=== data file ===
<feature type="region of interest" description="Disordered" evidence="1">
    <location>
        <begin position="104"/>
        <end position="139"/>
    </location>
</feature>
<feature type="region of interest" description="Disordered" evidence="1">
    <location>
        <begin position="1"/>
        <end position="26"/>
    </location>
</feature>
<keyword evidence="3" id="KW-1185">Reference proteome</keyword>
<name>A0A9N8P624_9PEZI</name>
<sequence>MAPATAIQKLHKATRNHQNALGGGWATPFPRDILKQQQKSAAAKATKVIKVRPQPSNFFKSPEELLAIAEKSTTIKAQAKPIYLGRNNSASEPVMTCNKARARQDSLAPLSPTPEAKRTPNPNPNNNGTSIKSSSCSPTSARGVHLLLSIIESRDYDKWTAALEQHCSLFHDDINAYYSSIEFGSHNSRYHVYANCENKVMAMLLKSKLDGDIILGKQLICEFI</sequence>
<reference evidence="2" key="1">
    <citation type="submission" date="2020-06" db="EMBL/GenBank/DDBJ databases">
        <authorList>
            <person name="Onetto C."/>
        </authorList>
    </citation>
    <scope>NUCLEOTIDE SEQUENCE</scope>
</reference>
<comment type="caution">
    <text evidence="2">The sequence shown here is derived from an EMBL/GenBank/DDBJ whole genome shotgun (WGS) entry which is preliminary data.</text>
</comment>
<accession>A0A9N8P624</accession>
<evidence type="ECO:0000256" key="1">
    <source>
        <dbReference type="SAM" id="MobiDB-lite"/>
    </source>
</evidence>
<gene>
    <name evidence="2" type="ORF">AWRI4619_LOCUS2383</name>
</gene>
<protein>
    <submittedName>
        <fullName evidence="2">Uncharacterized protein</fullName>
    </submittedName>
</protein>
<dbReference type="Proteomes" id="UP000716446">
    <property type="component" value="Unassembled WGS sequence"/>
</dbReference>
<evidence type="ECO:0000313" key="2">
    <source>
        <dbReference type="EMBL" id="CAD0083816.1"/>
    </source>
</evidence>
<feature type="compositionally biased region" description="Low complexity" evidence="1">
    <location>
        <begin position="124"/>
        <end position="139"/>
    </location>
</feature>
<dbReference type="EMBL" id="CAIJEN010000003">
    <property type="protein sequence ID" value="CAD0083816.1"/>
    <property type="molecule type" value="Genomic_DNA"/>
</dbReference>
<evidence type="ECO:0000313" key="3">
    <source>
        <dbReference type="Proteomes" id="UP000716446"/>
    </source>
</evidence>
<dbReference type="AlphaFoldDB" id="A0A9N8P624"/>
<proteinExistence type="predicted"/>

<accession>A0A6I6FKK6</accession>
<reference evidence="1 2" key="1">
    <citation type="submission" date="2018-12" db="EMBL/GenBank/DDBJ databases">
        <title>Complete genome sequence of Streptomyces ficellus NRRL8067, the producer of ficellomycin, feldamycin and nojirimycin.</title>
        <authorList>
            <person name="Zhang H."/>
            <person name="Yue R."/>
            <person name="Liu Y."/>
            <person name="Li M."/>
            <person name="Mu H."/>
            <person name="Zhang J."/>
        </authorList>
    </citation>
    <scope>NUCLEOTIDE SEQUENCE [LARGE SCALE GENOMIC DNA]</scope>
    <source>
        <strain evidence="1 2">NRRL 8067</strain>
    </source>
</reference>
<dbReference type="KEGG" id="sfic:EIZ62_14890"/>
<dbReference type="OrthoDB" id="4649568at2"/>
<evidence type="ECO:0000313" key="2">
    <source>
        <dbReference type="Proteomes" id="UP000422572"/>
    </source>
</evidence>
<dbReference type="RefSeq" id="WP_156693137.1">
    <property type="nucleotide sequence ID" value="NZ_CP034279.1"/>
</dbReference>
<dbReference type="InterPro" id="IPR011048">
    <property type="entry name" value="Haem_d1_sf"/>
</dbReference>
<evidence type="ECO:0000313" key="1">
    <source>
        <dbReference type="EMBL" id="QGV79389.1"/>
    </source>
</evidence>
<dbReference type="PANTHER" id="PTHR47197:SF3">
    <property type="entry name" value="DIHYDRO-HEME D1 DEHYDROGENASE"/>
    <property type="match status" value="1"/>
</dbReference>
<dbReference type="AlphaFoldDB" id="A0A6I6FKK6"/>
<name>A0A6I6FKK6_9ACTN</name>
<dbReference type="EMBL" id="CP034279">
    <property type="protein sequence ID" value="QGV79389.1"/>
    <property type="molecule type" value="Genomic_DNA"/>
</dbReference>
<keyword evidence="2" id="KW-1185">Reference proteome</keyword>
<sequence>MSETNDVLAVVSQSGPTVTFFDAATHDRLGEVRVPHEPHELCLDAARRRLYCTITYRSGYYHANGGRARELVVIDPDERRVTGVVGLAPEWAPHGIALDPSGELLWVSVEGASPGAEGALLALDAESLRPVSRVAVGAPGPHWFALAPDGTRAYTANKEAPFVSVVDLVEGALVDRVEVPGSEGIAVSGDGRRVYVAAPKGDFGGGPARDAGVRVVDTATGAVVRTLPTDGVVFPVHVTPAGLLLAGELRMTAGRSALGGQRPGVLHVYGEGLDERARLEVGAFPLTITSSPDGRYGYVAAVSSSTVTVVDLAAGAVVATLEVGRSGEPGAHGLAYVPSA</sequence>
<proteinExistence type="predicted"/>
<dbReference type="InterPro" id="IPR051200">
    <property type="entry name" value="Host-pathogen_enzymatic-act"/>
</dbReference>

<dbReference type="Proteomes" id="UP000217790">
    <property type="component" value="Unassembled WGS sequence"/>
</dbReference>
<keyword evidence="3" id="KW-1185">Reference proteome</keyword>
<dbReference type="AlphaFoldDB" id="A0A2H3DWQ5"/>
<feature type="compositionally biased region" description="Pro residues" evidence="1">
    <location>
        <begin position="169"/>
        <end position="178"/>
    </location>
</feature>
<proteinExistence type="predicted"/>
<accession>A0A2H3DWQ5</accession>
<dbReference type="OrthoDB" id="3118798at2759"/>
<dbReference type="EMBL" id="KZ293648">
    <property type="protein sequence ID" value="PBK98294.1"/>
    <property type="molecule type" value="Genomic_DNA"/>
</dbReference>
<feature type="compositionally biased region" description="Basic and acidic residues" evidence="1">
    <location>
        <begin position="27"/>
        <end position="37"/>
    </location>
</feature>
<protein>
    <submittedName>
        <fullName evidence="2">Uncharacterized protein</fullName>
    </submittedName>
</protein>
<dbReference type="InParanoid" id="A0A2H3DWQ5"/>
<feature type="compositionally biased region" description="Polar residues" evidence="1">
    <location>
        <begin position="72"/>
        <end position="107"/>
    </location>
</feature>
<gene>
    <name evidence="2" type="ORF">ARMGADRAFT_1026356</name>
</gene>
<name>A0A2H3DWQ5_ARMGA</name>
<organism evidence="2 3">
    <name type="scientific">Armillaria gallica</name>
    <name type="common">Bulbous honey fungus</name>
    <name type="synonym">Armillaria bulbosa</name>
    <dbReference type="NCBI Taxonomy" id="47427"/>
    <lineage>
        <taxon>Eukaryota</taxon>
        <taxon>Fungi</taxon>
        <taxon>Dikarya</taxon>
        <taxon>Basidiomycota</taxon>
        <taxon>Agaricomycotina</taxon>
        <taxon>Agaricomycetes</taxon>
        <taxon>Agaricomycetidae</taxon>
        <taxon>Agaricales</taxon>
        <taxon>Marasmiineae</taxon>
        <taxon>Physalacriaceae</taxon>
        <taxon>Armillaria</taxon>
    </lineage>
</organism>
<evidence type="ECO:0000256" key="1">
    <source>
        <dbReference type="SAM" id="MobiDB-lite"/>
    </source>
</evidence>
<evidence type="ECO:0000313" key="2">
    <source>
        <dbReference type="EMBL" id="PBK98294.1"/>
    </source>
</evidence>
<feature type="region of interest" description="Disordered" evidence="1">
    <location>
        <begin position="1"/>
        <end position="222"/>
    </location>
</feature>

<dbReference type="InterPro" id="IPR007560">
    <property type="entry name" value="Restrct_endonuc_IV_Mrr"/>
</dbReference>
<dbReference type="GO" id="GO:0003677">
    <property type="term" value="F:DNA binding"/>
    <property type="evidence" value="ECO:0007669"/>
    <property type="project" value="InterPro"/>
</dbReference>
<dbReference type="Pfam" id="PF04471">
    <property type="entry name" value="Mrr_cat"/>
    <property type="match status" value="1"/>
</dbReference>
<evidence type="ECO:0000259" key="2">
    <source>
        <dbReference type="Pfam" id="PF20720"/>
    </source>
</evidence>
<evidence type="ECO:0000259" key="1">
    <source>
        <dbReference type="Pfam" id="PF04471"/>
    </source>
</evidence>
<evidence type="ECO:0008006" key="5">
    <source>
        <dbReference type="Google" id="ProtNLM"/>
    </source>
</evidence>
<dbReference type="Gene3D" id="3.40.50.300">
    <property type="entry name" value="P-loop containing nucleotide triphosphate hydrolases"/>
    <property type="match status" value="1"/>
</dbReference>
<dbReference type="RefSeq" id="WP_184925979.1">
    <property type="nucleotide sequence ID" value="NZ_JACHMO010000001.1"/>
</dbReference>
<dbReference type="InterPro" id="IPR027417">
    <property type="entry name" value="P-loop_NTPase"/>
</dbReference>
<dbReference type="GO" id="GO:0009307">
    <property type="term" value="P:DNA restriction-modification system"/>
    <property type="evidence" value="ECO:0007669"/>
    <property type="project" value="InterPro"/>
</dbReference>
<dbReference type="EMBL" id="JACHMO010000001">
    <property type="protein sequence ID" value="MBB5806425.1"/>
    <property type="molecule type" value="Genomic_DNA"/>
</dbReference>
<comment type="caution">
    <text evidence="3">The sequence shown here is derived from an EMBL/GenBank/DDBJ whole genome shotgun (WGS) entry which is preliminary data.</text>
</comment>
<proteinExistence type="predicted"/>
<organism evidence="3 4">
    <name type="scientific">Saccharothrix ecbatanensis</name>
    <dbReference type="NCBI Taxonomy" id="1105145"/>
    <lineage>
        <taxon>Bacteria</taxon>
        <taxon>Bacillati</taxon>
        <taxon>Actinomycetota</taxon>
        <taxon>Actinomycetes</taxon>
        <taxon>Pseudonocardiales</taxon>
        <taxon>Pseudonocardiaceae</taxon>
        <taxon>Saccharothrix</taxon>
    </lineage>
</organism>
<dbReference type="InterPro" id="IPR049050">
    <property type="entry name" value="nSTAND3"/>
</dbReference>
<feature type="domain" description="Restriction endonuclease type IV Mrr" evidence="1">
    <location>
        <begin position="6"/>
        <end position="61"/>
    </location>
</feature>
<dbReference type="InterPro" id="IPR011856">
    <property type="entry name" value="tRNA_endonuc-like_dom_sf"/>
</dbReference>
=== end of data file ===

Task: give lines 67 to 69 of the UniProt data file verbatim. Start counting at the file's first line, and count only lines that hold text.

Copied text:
<reference evidence="1 2" key="1">
    <citation type="submission" date="2018-12" db="EMBL/GenBank/DDBJ databases">
        <title>Complete genome sequence of Streptomyces ficellus NRRL8067, the producer of ficellomycin, feldamycin and nojirimycin.</title>